Former PM John Howard's recent comments warning against a treaty with Indigenous Australians, only reinforces his irrelevelance and reminds us of the figure who was unceremoniously dumped from Parliament, says Michael Clanchy.
“ ... historical truth that Aboriginal and Torres Strait Islanders were here before anyone else.”
Howard can congratulate himself that he has just acknowledged the undisputed evidence of every historian, anthropologist and genetic scientist on the planet. Welcome aboard.
More unfortunately, Mr Howard went on to say:
“I am appalled at talk about treaty …”
It is strange that he can claim to be “appalled”. We all remember his "shouty" declaration on national self-determination in 2001 in relation to Tampa.
The words still ring in our ears:
“We will decide who comes to this country and the circumstances in which they come.”
Obviously, Howard’s principle and words didn’t – and still don’t – apply for Australia’s Indigenous peoples. We didn’t and, apparently, still don’t need to establish Indigenous consent or agreement to move forward together as one united nation — even though European settlers simply came and took ownership of the land.
In the context of his own words, the hypocrisy and double standard of Howard’s rejection of treaty is breathtaking. His intervention will not rehabilitate his already poor legacy on all matters Indigenous.
Howard further argues that as treaty would be “divisive”:
“The Australian public will not be attracted to the idea of a country trying to make a treaty with itself.”
Stop. Let’s unpack some of the disingenuous and tricky logic loaded into this throwaway line.
First, is Howard including the many Indigenous people seeking a treaty into his phrase “the Australian public”? Secondly, is not the aim of the treaty to reconcile already existing and traumatic divisions between different peoples, often in the one land? Thirdly, does not Howard’s assertion amount to all too convenient denial of reality to preserve the status quo?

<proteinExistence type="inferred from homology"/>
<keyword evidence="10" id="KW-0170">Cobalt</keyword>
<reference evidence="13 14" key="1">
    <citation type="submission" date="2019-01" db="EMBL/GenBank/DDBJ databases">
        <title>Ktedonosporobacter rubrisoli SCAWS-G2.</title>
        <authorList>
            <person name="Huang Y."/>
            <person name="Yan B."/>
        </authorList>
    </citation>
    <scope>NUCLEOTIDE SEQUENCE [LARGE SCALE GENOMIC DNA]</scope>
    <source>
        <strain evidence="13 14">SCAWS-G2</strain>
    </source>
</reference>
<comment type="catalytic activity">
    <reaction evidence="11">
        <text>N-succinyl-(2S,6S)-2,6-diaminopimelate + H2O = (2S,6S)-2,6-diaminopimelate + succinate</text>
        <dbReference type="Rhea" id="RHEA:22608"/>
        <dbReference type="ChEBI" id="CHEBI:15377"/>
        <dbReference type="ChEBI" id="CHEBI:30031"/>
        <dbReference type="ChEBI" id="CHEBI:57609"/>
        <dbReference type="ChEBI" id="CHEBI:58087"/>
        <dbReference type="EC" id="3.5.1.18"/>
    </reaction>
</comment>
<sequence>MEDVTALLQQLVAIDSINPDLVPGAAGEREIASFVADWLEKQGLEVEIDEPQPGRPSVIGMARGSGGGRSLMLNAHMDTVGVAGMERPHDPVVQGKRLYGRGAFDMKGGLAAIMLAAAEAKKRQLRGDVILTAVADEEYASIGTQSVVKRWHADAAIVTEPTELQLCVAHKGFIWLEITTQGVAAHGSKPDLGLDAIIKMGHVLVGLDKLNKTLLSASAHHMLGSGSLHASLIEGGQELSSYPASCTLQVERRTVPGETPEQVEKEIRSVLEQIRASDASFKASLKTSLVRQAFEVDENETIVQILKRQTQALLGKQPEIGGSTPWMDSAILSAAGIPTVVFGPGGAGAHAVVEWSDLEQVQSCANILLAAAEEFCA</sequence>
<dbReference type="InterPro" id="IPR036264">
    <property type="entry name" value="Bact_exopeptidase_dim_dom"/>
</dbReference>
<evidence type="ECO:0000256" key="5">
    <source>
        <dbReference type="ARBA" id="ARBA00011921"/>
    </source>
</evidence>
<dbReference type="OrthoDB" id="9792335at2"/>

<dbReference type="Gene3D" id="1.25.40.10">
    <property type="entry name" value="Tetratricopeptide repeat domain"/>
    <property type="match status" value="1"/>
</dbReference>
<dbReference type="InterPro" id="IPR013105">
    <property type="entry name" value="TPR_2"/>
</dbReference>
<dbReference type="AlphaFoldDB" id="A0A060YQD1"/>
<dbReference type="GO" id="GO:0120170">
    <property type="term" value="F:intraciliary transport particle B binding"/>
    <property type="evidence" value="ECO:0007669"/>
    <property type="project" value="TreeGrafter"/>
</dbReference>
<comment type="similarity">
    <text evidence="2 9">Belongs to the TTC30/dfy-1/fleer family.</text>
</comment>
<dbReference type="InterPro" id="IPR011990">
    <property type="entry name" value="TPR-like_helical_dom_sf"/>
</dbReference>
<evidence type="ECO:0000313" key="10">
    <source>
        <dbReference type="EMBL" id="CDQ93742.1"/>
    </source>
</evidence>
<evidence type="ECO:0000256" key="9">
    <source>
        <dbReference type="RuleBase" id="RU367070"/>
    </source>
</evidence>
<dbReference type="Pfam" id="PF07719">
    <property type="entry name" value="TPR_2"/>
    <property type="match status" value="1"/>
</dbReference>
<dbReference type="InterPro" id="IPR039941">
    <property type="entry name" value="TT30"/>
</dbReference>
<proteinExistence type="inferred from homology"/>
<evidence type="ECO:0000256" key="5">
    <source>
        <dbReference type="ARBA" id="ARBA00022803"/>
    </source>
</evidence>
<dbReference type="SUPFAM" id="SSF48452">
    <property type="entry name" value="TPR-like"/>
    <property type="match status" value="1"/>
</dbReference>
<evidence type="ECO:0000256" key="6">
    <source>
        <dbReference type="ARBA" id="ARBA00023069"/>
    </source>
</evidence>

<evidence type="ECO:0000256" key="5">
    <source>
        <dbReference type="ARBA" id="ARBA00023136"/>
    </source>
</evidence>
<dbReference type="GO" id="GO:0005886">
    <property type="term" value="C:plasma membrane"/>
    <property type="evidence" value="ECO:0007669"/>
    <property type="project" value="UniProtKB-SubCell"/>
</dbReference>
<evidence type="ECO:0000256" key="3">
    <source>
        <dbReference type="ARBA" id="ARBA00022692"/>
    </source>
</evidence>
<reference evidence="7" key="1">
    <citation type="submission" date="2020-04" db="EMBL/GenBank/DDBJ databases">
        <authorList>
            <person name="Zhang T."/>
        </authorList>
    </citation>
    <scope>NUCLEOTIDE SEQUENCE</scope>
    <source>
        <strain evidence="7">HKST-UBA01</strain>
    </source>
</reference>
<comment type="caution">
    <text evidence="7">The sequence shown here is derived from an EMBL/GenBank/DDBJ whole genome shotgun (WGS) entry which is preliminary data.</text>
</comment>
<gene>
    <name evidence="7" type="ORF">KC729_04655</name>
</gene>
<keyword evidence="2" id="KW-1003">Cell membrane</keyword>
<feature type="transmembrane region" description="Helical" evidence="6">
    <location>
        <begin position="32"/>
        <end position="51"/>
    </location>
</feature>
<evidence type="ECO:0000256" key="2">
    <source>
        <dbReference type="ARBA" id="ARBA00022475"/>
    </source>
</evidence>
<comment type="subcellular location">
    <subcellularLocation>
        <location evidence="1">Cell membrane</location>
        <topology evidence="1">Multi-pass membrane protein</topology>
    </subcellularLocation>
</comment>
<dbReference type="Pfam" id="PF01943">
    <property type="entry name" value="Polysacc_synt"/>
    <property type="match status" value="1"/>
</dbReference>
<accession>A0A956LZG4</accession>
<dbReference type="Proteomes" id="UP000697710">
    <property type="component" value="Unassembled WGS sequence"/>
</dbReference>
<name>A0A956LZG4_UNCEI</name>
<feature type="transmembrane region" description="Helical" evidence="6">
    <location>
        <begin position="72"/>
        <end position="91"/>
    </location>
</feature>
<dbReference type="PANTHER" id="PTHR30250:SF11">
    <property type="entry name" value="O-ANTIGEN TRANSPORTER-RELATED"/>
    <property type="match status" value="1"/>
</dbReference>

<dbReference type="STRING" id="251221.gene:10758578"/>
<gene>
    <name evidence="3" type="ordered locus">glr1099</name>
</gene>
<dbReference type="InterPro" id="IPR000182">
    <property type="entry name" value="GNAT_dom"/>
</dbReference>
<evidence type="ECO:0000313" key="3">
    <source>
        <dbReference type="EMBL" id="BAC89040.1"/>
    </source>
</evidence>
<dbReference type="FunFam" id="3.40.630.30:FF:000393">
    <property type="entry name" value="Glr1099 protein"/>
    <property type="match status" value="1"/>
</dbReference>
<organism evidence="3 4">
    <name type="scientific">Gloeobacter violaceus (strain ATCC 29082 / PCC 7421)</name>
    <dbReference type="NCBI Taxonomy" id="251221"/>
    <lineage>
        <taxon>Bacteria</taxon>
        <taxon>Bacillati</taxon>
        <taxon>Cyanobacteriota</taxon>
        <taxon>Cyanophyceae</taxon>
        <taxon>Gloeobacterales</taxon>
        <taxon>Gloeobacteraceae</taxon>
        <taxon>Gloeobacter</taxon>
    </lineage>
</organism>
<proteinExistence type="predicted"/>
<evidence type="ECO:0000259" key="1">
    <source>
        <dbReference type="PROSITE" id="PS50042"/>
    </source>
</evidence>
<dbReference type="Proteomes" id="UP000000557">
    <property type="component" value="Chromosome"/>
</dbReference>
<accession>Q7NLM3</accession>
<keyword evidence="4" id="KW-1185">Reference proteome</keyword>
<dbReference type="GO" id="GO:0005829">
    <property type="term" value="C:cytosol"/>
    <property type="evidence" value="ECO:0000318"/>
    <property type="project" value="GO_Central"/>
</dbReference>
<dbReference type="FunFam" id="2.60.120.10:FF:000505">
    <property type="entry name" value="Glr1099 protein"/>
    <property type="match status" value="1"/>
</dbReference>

We all know that a treaty will not herald entry into the promised land. Current difficulties in community relations will not disappear overnight. Equity gaps will not immediately be overcome. And yes, there will be some economic costs and pains attached to a treaty. How can rectification of dispossession ever be otherwise?
Formal resolution of consent and mutual agreement to move forward in harmony, as culturally diverse people of the one, united nation, would be of inestimable value. The respect underlying the process of treaty is the very ingredient upon which reconciliation is based. Treaty constitutes the very foundation stone of the Australia "project" — the start of the hard work of our future. It is long overdue.
Furthermore, we have within our midst, genuine people – both Indigenous leaders and leaders from newer arrivals – to orchestrate this nation-building.
As for former PM Howard, I suspect that in recent years his popularity as an elder statesman has risen. But if Mr Howard re-enters the political fray, especially on Indigenous matters and amendments to the Racial Discrimination Act, he does run the risk of summoning up his 2007 persona — a figure, who was unceremoniously dumped by the Australian people from both Government and his seat in Parliament.
"John Howard" apologises on ABC-TV's The Games
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